Celebrating top-performing students in vocational education

Issue: Volume 99, Number 13

Posted: 14 August 2020
Reference #: 1HA9pw

Secondary schools and wharekura around Aotearoa New Zealand can now submit their nominations for a vocational award to present to their students this year.

The Prime Minister’s Vocational Excellence Award is back in its second year to help raise the status of vocational pathways and recognise top-performing secondary students in vocational education.

The award aims to inspire more rangatahi to pursue vocational pathways and careers when they leave school. It contributes to a wide range of initiatives currently underway to encourage more people to see vocational education and training as an attractive option. 

Every state secondary school and wharekura can nominate their top Year 12 or 13 student who is engaged in a vocational programme of learning for the award. Each school’s winner receives a $2,000 cash prize and a certificate, which is intended to be presented at their school prizegiving ceremony alongside other top awards. 

Awards provide confidence

Former St Dominic’s College student and 2019 award recipient Sarah Engle says the award gave her the confidence to embark on her chosen career pathway.

“I was shocked,” she says of the win. “It’s a great feeling to know you’ve got the support of your teachers and your school.”

Sarah says she’s always had an interest in the beauty community, but it wasn’t until an opportunity arose through the Gateway Programme last year to explore hairdressing that she knew she had found the pathway for her. 

Since winning the award, Sarah has started working at The Hairdresser, a hair salon on Auckland’s North Shore, and has started working towards a hairdressing apprenticeship through the Hair and Beauty Industry Training Organisation (HITO).

“I love it. It’s been such a great experience so far,” she says.

Sarah encourages students to take opportunities that come their way, including applying for this year’s awards.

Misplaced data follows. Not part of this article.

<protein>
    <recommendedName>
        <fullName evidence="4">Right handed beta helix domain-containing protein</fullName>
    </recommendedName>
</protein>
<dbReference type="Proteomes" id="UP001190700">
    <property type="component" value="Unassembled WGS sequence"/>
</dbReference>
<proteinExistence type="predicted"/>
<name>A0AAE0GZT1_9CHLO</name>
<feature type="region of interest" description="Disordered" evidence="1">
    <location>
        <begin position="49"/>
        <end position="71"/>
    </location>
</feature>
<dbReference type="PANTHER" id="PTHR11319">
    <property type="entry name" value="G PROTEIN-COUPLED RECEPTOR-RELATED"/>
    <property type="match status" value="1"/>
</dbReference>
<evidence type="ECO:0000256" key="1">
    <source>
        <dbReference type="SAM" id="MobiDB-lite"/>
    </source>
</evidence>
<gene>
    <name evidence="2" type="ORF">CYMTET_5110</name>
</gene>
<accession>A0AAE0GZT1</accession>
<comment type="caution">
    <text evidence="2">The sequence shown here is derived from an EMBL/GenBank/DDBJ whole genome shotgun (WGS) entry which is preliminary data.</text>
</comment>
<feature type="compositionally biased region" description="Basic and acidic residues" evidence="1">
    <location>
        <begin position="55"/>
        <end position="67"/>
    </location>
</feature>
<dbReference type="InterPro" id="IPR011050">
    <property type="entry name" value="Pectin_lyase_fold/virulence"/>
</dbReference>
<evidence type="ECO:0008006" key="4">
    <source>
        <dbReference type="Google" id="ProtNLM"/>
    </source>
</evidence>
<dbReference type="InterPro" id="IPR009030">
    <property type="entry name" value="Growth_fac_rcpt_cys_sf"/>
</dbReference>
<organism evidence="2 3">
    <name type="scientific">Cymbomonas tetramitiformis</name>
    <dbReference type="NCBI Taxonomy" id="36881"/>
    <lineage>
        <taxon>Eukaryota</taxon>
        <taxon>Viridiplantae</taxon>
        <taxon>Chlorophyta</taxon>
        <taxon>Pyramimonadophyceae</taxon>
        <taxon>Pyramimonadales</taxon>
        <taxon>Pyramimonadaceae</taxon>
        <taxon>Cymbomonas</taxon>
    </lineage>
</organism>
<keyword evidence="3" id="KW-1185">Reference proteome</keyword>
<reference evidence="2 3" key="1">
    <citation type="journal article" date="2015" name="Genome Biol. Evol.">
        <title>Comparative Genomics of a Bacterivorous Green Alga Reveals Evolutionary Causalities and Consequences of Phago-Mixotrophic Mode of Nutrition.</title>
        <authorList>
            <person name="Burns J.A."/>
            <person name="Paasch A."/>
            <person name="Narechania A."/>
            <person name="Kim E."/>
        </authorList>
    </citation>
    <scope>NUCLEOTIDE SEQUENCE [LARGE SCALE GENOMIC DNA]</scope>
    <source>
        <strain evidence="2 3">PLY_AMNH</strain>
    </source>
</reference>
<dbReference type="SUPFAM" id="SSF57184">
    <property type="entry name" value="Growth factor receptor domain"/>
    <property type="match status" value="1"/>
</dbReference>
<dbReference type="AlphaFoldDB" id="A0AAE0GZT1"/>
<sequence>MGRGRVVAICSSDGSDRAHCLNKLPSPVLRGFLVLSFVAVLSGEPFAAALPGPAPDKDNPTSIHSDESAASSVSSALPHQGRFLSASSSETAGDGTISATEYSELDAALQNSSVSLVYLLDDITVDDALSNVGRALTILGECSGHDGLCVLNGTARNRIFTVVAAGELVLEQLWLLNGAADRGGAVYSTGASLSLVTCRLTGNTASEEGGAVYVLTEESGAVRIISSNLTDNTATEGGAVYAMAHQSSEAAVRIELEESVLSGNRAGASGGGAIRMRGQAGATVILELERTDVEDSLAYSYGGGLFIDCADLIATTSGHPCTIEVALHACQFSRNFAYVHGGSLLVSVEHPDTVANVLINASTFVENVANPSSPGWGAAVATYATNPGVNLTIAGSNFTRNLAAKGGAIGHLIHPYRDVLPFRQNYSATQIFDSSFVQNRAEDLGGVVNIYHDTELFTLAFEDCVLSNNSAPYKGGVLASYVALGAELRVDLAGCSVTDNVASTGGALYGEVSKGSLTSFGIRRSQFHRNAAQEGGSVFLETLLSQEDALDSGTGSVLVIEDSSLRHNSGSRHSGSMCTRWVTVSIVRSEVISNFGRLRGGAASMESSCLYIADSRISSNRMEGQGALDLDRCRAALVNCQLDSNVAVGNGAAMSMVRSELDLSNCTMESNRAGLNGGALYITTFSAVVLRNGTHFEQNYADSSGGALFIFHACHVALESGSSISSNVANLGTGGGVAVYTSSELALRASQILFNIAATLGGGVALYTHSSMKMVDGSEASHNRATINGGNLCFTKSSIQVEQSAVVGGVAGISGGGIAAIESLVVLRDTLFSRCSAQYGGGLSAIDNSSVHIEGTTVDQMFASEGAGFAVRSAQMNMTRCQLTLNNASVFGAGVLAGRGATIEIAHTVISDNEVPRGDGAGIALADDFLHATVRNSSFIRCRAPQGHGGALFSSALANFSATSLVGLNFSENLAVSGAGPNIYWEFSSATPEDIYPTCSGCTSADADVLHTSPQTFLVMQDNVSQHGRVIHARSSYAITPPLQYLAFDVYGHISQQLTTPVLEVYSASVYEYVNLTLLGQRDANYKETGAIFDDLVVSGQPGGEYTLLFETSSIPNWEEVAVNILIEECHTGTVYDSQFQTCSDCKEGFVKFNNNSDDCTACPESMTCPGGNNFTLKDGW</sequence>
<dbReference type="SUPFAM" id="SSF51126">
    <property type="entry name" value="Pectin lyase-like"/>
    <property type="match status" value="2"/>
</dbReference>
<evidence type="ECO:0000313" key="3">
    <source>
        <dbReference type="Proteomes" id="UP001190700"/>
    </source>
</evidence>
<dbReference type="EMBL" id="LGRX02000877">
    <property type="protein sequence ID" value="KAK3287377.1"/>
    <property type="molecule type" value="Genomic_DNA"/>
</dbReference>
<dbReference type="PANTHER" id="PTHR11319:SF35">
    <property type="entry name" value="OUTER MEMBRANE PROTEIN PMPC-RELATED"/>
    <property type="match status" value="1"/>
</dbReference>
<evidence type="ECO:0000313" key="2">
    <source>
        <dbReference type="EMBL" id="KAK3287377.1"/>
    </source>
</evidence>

“Dive in head first,” she says. “Just do it!”

Applications will be processed in September in time for school prizegivings from mid-October to early December 2020.

For more information visit www.pmvea.education.govt.nz (external link)


Supporting vocational pathways

In addition to Gateway and Trades Academies(external link), programmes that allow school students to access workplace learning and education at tertiary institutions, the following initiatives help raise the profile of vocational education and encourage more young people to consider vocational careers:

School trades events – A series of local events are happening across New Zealand to promote trades and ‘earn while you learn’ pathways to students. These events will link students with employers and enable them to explore industry-specific career opportunities. Visit education.govt.nz/education-to-employment(external link) to find events in your region.   

Targeted Training and Apprenticeship Fund – Young people who want to undergo training or apprenticeship in certain industries may be eligible to apply for the Targeted Training and Apprenticeship Fund. The fund covers the costs of training and apprenticeship and covers tuition fees, compulsory course costs, assessments and compulsory student services fees. Students can visit the Tertiary Education Commission(external link) website to check if they are eligible for this fund.

Apprenticeship Support Programme – A package of financial supports was announced this year to help employers keep apprentices and Mana in Mahi participants connected to work and training while New Zealand recovers from the impact of Covid-19. Visit Work and Income website(external link) for more information. 

BY Education Gazette editors
Education Gazette | Tukutuku Kōrero, reporter@edgazette.govt.nz

Posted: 8:14 am, 14 August 2020

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